Shakti Sadhana

Azadirachta Indica
The Fever Bark from India. Other names : Margosa / Nimba

 by N.Madasamy
Family : meliaceae
Sanskrit Name : Nimba
Hindi Name : Neem
Tamil : "vembu" or "veppam"
Kannada : "bevu
Telugu : "Vepa"
Malayalam : `Veppu" or "aryaveppu"


Neem or Nimba as it is called in Sanskrit is a plant of varied uses especially in Ayurveda since ancient times and is highly extolled by expert physicians as well as practitioners of folk lore medicine. It is also a much prized household remedy


The plant has thirty two names in Sanskrit, among others
1. nimba : the basic term of the basonym
2. Sutikta : Auspicious bitter, refreshing to the taste
3. Pichmarda : Controlling a type of leprosy called pichu
4. Neta : Leader among the controllers of disease
5. Ravisannibha : health giving like sun
6. Arishta : Not infected with insects, insect resistant
7. Sheeta : cooling
8. Cchardana : vomit inducing emetic
9. Krimighna : destroying worms
10. Sumana : pleasing or soothing to the mind,referring to the graceful appearance of the whole tree
11. Shirsha parna : bearing bunches of leaves atthe ends of the branches
12. Shukapriya and Kakaphala : fruits well liked by parrots and crows in search of these fruits.
13. Linguniryasa : producing an exudation like asafetida or hing
14. Pitasaraka : having its inner wood, yellow.

Neem is a large sized everygreen tree found growing all over India, wild as well as cultivated. This occurs usually near human habitations and sometimes as an avenue tree along the highways. Figures of Neem trees are found in the talisman unearthed from the Mohanjodaro remains. Neem is undoubtedly one of the typically native trees of India, attractive, densely shady and with shinning yellowish green leaves generally crowded toward the end of the branch


Pathi ( Grand ma ) showing the art of making the Neem Garland




It is believed to be a health giving tree purifying the air all around. It also possessed of many and great virtues. India's earliest societies used Neem leaves or Margosa to exorcise the spirits of the dead. Today Neem is valued more highly for its capacity to exorcise the demons of disease than the spirits of the dead, and an image of the goddess Sitala or Mariamman ( see our Goddess of the Week ) often can be seen suspended from or holding a margosa branch where she is guards against small pox, once the great killer of the Indian countryside. With the eradiction of small pox, now bathing in a neem leaf infusion, excellent for soothing scabs and clearing away scars, marks the ritual termination of an attack of chicken pox or measles.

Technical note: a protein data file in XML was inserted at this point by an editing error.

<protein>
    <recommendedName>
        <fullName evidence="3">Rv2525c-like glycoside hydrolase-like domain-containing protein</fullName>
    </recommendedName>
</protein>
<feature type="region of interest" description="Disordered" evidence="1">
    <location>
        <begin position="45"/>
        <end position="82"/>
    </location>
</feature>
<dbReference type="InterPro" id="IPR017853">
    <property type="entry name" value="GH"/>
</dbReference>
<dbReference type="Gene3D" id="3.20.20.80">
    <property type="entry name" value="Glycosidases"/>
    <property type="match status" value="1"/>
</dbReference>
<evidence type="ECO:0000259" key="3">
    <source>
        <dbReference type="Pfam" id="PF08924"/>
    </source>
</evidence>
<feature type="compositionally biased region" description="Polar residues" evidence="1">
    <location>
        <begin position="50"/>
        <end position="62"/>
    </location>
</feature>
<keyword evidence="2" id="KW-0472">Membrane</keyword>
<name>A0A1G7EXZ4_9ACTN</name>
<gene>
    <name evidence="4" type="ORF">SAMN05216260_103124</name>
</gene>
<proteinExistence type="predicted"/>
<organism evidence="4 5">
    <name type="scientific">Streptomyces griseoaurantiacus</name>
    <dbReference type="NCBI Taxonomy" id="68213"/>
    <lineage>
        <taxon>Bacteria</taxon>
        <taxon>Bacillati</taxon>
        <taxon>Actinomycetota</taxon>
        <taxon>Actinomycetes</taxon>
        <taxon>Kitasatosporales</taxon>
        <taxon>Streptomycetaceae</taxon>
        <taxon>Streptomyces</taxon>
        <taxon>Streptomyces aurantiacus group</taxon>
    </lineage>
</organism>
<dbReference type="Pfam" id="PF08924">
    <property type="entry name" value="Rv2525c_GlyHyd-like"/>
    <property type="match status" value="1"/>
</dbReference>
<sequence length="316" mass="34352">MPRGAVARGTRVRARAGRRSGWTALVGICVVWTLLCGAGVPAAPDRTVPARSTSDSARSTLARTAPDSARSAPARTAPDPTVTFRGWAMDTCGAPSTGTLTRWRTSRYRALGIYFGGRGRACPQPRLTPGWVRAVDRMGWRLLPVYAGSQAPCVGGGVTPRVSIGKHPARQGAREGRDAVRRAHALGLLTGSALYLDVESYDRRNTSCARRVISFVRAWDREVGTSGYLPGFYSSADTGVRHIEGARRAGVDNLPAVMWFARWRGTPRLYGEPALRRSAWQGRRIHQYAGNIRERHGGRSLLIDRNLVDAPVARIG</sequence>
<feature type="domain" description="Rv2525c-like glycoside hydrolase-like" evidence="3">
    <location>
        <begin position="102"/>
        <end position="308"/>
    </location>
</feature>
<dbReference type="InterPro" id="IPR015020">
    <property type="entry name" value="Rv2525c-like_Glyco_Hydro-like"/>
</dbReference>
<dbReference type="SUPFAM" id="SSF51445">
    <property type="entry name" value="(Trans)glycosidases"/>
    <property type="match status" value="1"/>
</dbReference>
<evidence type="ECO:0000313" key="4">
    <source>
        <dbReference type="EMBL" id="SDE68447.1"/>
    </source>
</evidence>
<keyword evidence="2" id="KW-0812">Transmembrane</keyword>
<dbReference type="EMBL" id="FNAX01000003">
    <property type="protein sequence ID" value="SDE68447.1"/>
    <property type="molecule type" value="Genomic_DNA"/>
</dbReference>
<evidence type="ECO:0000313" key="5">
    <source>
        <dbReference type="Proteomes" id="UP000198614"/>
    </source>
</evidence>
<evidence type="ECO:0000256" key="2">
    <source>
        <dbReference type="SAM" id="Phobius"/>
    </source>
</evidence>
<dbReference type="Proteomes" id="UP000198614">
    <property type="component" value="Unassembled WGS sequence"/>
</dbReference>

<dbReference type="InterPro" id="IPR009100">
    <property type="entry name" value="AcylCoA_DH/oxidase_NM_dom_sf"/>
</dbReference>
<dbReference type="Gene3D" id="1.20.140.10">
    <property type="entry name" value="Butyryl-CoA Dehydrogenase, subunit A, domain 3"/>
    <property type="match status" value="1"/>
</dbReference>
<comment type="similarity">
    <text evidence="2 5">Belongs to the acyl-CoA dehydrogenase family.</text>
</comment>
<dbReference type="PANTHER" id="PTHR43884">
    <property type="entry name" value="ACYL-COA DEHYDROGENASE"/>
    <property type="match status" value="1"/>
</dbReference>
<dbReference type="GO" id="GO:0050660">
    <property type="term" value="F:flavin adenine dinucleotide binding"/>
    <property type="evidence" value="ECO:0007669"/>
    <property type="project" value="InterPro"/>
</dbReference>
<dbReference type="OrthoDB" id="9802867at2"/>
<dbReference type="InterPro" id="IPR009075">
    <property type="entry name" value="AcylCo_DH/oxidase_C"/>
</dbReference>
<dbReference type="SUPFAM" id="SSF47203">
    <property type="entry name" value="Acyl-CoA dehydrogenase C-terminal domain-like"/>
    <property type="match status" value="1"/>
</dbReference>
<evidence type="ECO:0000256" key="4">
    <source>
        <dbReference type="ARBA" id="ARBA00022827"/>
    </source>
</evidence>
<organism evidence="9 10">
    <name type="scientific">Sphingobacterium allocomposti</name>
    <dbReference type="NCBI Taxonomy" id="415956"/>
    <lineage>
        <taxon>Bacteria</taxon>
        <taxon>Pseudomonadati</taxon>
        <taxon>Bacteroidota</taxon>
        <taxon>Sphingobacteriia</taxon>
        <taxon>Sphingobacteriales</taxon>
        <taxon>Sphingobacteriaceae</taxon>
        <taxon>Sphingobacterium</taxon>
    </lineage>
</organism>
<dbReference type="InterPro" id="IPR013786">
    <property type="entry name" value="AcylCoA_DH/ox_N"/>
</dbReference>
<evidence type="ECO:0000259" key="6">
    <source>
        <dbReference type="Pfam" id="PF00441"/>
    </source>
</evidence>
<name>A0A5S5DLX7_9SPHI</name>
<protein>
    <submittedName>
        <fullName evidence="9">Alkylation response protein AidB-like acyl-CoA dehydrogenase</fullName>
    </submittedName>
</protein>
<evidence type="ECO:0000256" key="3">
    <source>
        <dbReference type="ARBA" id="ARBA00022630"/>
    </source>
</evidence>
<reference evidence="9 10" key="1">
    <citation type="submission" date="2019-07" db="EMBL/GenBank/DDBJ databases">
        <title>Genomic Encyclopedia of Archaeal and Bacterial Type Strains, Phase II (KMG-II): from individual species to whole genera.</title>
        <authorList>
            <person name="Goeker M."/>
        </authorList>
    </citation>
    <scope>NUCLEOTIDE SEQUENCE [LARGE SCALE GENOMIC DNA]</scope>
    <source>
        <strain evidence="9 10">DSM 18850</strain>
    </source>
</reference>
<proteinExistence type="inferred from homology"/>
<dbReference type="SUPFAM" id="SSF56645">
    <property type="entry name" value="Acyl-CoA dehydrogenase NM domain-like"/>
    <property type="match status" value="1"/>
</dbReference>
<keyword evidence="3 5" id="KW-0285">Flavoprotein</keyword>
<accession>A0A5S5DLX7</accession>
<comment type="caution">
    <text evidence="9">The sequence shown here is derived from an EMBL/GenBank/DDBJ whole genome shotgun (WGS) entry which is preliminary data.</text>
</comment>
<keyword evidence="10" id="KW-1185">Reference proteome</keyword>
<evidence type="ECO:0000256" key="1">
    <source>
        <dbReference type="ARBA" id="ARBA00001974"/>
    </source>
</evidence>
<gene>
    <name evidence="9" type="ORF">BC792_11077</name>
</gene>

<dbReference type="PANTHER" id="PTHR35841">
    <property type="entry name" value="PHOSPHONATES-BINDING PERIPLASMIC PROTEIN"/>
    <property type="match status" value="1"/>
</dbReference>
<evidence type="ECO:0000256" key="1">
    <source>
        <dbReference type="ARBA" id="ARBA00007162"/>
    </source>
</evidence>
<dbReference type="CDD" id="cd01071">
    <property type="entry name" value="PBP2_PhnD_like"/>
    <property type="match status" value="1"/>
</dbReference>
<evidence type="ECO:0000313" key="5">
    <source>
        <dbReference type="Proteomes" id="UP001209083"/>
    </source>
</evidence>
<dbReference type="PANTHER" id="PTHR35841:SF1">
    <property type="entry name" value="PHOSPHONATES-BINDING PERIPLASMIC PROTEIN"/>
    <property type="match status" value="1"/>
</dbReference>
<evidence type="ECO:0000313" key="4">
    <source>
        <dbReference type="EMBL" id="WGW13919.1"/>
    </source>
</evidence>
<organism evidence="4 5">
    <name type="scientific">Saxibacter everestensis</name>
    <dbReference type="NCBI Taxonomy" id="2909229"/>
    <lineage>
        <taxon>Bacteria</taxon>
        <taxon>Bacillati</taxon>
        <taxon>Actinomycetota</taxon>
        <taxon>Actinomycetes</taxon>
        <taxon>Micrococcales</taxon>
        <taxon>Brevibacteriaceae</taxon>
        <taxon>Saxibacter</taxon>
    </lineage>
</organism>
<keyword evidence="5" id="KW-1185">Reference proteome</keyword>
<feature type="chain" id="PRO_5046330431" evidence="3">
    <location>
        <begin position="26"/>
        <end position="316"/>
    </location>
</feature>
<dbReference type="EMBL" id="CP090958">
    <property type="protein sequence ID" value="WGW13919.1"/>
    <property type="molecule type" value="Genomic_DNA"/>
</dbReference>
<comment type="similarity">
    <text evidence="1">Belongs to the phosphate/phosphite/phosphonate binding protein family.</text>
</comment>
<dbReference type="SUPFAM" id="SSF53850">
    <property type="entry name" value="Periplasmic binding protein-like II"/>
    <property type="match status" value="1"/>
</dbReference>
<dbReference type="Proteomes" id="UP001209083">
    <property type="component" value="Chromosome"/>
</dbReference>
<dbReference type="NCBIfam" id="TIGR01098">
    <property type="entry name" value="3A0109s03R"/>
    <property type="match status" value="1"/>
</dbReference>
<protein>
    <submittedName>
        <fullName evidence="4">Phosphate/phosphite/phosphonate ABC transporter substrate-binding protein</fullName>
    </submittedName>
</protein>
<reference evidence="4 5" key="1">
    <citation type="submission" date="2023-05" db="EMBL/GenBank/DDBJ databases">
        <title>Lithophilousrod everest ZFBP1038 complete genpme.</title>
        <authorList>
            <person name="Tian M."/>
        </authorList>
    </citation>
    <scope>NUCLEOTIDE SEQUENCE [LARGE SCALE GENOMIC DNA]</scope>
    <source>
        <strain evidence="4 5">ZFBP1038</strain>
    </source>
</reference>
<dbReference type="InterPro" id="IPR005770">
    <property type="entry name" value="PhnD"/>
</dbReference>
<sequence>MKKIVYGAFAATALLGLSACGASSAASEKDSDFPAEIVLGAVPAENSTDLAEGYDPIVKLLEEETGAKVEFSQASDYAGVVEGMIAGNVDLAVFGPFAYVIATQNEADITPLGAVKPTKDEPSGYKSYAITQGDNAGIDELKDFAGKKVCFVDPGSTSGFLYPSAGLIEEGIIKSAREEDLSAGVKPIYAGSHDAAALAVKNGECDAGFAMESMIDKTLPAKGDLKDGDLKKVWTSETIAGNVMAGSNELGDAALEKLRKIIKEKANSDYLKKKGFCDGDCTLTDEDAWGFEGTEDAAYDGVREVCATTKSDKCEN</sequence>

It is also renowned for its antiseptics and disinfectant properties, the tree is thought to be particularly protective of woman and children. Delivery chambers are fumigated with burning bark. Dried Neem leaves are burned as a mosquito repellent. Fresh leaves notorious for their bitterness, are cooked and eaten to gain immunity from Malaria.

This tree is the beloved of India. With its find starlike flowers, its long lime-coloured berries, and its feathery crests tossing fifty feet into the sky, it is an invaluable natural pesticides and its oil is used to protect the bark of other trees from termites. For centuries its leave have been used to store grain, or to preserve papers and cloths.

"an offering of Neem Garland to Nageswari Ambal is very auspicious"